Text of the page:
Well, the Olympics are winding down and we've had the opportunity to see them presented in a multi channel format.
Somehow, it doesn't seem that exciting to have more events to choose from. Maybe that's because the consistent style is one of breathless wonderment - whether it be of a photo finish, a winning leap or a speed skater putting on his pants one leg at a time.
For the next Olympics in two years, may I suggest an alternative to just a lot more of the same: a 'reality announcing' option. Let me give you a few examples.
"Spare me the excitement, Karen, but I can't tell a quadruple toe loop from a greased axle. This is Canada - let's stick to terminology we know. The Korean has pulled off a double double while our Canadian, Yvan Faceplante, has attempted four reverse dutchies. Meanwhile, the young Chinese skater has landed a backward cruller."
"You've got it, Jack. If they can't land a triple double these days they risk being shut out of the medals."
"And the puck drops for the critical Sweden versus Khazakstan game. The Khazaktsanians come out flying. There's Gotalotov shooting it in but not out, where, I think, number 19 digs it out from the boards. He kicks it back to some big galoot on the same team wearing a number that I can't quite make out. Now, over to some other player, number 7, who shoots. The puck is loose again, snapped up by, oh, heck, Makitupalot, who passes it over to, I'm flying blind here, Offdecuv, who shoots and scores. That's a great start for, whomever. Are we off the air? When do I get to go back to covering the Belleville Bulls?"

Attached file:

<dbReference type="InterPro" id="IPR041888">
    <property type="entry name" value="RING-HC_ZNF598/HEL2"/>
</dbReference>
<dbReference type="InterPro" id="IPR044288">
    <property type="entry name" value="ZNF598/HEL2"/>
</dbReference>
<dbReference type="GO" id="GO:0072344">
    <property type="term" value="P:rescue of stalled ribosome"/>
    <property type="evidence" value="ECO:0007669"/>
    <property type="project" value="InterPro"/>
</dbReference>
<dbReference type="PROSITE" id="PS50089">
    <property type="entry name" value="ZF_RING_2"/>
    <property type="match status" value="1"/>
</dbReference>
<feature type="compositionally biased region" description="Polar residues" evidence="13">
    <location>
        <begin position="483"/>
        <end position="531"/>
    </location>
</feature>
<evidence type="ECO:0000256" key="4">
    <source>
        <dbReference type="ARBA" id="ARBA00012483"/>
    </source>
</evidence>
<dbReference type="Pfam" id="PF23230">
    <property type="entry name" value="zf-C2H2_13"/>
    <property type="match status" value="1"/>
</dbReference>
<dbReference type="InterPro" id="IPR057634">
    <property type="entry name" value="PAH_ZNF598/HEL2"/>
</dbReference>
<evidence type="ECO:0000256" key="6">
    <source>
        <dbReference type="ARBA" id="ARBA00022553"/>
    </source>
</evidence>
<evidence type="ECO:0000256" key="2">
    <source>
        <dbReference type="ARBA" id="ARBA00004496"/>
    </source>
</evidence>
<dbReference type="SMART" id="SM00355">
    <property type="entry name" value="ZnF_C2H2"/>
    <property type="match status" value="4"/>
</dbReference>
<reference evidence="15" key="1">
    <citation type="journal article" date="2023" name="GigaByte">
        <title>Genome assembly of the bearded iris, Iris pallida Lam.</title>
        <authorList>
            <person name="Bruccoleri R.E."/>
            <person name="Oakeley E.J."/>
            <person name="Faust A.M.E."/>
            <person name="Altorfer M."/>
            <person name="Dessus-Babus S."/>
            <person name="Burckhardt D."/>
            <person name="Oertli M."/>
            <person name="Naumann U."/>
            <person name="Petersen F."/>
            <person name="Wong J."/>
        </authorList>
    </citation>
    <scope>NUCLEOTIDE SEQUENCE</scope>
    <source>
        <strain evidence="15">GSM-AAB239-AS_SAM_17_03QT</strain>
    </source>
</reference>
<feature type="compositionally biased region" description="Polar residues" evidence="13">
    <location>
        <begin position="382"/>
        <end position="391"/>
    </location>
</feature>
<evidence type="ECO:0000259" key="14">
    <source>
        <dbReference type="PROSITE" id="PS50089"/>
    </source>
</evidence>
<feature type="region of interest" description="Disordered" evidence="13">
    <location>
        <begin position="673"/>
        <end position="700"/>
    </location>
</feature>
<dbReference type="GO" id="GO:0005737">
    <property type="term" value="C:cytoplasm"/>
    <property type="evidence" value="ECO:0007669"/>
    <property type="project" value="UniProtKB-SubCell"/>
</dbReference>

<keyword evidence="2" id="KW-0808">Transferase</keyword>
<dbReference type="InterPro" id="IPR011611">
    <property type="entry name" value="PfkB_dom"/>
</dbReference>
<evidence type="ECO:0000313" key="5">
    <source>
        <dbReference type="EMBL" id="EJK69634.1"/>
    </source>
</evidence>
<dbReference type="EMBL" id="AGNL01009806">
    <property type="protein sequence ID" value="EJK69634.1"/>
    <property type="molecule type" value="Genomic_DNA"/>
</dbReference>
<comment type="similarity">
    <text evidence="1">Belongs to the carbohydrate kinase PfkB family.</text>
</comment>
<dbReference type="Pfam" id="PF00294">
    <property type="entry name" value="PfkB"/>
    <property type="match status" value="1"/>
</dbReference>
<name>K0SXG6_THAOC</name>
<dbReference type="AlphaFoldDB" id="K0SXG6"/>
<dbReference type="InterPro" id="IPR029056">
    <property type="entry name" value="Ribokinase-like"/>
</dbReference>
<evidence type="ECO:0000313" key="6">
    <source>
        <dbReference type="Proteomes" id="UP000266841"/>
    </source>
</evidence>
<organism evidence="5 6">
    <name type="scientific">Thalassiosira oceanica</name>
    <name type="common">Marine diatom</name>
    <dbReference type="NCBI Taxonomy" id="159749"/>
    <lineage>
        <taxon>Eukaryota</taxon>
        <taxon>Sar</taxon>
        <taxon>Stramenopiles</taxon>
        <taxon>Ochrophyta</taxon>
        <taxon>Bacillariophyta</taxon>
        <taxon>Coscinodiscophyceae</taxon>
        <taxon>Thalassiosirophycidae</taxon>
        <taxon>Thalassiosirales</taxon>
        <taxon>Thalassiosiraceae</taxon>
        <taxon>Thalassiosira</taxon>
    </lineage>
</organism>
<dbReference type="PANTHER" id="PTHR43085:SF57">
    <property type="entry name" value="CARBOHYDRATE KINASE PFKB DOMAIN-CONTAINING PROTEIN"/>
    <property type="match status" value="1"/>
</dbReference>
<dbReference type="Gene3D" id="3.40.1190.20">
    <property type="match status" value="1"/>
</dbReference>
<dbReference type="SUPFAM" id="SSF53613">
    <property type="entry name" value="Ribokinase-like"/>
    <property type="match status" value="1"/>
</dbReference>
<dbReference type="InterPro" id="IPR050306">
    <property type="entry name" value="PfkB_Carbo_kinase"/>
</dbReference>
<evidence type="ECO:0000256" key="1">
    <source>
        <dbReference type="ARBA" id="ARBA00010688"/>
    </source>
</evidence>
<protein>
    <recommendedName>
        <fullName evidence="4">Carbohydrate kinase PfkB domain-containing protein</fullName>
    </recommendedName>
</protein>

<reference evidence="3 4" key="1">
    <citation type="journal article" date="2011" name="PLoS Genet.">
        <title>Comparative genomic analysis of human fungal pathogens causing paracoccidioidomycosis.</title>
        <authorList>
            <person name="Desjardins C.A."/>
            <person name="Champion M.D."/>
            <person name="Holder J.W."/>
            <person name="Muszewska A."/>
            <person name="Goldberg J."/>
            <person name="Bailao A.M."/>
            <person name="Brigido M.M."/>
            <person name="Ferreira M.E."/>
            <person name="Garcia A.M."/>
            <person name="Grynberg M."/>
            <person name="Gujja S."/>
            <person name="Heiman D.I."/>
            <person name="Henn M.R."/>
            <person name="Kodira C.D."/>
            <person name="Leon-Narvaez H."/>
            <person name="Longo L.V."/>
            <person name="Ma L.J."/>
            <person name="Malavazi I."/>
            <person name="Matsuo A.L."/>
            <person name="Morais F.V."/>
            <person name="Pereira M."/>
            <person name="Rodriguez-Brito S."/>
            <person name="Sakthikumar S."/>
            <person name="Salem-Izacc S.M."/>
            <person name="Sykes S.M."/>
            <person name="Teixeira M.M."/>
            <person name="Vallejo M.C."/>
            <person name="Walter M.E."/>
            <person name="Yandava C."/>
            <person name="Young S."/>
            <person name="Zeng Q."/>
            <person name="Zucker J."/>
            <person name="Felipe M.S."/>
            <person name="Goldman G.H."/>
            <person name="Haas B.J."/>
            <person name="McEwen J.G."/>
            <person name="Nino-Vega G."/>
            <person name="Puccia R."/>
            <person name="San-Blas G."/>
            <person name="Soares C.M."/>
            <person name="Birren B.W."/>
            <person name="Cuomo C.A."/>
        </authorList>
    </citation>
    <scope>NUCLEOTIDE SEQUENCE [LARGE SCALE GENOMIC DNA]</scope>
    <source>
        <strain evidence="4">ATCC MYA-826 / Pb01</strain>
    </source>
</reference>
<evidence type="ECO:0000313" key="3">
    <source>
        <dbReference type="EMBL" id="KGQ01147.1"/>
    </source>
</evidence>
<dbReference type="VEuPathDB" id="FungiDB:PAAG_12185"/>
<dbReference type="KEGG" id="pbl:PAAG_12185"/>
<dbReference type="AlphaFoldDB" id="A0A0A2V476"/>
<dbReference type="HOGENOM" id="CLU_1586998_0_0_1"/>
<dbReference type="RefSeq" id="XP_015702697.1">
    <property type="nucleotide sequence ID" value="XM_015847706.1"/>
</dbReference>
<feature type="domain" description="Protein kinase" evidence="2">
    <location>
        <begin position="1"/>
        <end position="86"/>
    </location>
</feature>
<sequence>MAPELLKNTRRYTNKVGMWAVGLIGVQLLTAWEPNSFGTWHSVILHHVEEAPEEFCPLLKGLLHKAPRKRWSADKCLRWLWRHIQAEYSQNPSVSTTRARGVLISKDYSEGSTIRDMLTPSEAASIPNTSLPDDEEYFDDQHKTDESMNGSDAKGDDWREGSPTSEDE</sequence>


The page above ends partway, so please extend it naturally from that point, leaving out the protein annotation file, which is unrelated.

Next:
"Tommy McGuire is competing in his sixth and final Winter Olympics and is the sentimental favourite to win gold for Canada. But let's face it, why he made the team in the first place is a complete mystery unless he's got the goods on the coaches. The other competitors could stop for hamburge
rs halfway through and he'd still finish last".
"So we're here at the half-pipe freestyle snowboarding finals, and with me is, Canadian Olympic veteran, Johnny Gripper. Johnny, how do you rank Canada's chances?"